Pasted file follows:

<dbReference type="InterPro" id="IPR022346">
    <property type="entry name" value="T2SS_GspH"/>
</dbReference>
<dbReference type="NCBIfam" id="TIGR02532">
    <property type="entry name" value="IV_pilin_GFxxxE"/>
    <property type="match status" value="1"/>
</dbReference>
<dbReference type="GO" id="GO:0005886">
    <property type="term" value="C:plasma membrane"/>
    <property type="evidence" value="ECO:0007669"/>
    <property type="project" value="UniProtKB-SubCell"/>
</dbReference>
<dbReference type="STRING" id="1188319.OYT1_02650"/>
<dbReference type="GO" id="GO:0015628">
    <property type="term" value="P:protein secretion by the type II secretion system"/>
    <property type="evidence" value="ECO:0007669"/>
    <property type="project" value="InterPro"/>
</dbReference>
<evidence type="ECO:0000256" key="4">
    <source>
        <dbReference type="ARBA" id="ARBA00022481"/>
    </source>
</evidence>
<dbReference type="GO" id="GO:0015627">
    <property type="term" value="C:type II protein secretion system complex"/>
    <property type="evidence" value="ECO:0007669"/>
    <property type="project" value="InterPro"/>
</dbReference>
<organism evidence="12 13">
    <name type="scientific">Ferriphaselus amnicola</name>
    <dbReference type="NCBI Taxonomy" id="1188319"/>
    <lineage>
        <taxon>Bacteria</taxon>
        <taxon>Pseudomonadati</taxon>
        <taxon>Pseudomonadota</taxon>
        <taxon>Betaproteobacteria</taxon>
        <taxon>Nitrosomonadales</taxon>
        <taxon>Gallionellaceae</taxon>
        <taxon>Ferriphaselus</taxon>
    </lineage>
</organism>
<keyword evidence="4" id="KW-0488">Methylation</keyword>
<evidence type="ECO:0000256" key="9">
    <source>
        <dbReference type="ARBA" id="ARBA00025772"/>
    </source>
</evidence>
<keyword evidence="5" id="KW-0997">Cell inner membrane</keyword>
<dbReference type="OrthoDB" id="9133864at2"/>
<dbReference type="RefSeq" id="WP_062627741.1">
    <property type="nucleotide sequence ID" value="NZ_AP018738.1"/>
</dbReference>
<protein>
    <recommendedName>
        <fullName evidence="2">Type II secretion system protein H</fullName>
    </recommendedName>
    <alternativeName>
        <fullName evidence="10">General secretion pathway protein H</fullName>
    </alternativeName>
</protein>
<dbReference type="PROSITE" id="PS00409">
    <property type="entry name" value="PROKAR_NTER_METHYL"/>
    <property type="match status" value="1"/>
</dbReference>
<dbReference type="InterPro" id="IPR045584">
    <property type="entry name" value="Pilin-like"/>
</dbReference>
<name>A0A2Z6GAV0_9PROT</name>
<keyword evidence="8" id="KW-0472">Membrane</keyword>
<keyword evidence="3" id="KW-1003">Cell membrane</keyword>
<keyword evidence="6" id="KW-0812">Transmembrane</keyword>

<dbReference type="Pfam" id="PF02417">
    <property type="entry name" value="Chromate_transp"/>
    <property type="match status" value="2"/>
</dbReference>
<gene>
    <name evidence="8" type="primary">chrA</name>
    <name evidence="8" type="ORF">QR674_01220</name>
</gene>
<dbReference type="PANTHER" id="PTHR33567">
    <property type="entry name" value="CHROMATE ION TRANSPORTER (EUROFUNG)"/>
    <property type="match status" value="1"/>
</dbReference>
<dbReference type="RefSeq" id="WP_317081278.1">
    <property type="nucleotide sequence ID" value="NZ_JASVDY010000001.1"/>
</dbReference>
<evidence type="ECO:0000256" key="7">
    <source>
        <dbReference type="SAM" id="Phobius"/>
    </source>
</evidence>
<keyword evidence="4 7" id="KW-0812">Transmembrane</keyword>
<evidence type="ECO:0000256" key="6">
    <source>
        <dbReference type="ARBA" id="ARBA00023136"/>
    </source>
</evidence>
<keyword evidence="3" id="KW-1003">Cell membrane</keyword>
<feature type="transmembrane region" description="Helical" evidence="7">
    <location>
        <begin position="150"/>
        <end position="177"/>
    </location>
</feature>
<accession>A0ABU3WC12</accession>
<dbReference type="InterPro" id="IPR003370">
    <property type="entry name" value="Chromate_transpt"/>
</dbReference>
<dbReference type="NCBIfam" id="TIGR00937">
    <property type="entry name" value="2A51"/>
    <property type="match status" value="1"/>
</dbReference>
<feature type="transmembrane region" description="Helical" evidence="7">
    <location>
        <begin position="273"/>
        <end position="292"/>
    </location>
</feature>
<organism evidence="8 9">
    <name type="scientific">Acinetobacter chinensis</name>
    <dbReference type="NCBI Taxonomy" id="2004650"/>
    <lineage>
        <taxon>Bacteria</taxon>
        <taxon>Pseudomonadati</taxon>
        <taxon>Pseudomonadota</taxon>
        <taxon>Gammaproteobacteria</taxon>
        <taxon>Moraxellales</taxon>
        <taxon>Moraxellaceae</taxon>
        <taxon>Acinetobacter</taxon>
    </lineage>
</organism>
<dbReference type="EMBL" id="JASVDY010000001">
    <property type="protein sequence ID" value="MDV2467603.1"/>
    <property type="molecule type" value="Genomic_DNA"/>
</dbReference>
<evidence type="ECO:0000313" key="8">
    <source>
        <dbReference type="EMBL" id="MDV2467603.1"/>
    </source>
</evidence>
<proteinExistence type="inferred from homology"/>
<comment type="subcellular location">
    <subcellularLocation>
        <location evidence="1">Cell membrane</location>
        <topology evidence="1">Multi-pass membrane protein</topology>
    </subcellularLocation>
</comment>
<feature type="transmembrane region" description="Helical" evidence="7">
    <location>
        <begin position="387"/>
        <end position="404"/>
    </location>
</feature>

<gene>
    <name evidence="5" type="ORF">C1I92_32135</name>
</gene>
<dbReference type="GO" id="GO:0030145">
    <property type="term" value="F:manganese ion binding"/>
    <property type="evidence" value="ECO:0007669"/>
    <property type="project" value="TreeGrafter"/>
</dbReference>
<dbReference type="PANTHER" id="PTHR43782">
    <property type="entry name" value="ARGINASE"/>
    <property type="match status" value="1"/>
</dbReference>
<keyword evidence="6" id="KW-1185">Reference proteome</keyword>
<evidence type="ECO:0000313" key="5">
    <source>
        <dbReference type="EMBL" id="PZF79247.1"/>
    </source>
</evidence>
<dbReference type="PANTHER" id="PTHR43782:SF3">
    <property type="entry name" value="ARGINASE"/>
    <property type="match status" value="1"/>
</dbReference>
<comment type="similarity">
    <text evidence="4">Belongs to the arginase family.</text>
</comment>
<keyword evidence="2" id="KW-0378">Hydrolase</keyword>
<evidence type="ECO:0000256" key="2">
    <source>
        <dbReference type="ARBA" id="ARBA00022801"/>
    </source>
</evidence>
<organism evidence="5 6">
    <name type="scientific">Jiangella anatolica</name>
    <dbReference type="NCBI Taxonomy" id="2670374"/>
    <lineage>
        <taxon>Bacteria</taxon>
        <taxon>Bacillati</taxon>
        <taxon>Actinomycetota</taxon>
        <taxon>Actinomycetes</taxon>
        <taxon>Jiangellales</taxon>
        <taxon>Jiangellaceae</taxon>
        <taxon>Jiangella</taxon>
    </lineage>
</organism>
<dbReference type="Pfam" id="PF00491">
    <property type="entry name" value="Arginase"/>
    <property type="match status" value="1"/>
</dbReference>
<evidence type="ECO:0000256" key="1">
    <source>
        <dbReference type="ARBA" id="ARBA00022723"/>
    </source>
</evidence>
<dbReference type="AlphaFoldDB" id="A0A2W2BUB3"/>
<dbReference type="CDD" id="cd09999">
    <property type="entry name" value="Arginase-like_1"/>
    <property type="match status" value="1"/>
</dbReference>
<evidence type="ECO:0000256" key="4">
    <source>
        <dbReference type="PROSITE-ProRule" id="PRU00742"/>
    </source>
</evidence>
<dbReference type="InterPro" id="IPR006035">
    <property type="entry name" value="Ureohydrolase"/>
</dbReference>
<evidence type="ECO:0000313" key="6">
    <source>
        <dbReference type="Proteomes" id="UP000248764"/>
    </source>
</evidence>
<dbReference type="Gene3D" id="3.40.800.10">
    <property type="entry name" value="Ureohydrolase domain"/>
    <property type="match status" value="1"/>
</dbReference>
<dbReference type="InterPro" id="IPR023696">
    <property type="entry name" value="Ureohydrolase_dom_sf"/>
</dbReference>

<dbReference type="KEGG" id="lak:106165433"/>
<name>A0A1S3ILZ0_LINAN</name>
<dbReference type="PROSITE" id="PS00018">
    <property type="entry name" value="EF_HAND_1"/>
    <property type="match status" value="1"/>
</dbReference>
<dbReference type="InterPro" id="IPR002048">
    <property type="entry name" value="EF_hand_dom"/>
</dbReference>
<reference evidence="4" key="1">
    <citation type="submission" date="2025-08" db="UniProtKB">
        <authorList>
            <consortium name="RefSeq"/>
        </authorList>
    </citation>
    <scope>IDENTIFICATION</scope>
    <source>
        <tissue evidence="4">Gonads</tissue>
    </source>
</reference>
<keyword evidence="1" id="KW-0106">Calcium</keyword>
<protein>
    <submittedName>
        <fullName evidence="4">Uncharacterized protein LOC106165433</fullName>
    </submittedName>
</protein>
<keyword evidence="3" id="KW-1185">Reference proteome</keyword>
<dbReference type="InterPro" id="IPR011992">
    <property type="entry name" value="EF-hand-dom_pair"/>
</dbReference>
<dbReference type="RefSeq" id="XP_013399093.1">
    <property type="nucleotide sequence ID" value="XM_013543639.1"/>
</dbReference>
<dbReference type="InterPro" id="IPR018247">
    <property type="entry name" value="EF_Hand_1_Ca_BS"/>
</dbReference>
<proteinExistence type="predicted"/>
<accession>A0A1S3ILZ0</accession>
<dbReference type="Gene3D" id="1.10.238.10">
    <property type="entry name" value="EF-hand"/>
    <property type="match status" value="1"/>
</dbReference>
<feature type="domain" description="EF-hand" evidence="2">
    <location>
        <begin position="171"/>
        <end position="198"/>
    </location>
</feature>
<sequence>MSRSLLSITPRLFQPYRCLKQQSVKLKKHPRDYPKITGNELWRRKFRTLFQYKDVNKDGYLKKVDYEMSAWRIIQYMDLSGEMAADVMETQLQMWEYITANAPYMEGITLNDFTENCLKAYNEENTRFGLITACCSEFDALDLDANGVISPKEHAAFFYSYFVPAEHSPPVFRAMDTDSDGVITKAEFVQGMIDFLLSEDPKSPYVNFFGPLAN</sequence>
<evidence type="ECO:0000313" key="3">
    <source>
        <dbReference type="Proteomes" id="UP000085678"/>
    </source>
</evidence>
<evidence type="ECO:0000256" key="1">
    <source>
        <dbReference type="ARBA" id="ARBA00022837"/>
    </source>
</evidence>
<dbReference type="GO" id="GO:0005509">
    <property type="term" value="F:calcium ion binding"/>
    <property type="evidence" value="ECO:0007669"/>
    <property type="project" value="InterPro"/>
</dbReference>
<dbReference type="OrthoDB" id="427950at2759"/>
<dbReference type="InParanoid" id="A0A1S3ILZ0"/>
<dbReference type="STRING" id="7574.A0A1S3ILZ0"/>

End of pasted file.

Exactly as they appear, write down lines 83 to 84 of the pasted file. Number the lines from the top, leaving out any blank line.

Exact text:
</dbReference>
<dbReference type="RefSeq" id="WP_317081278.1">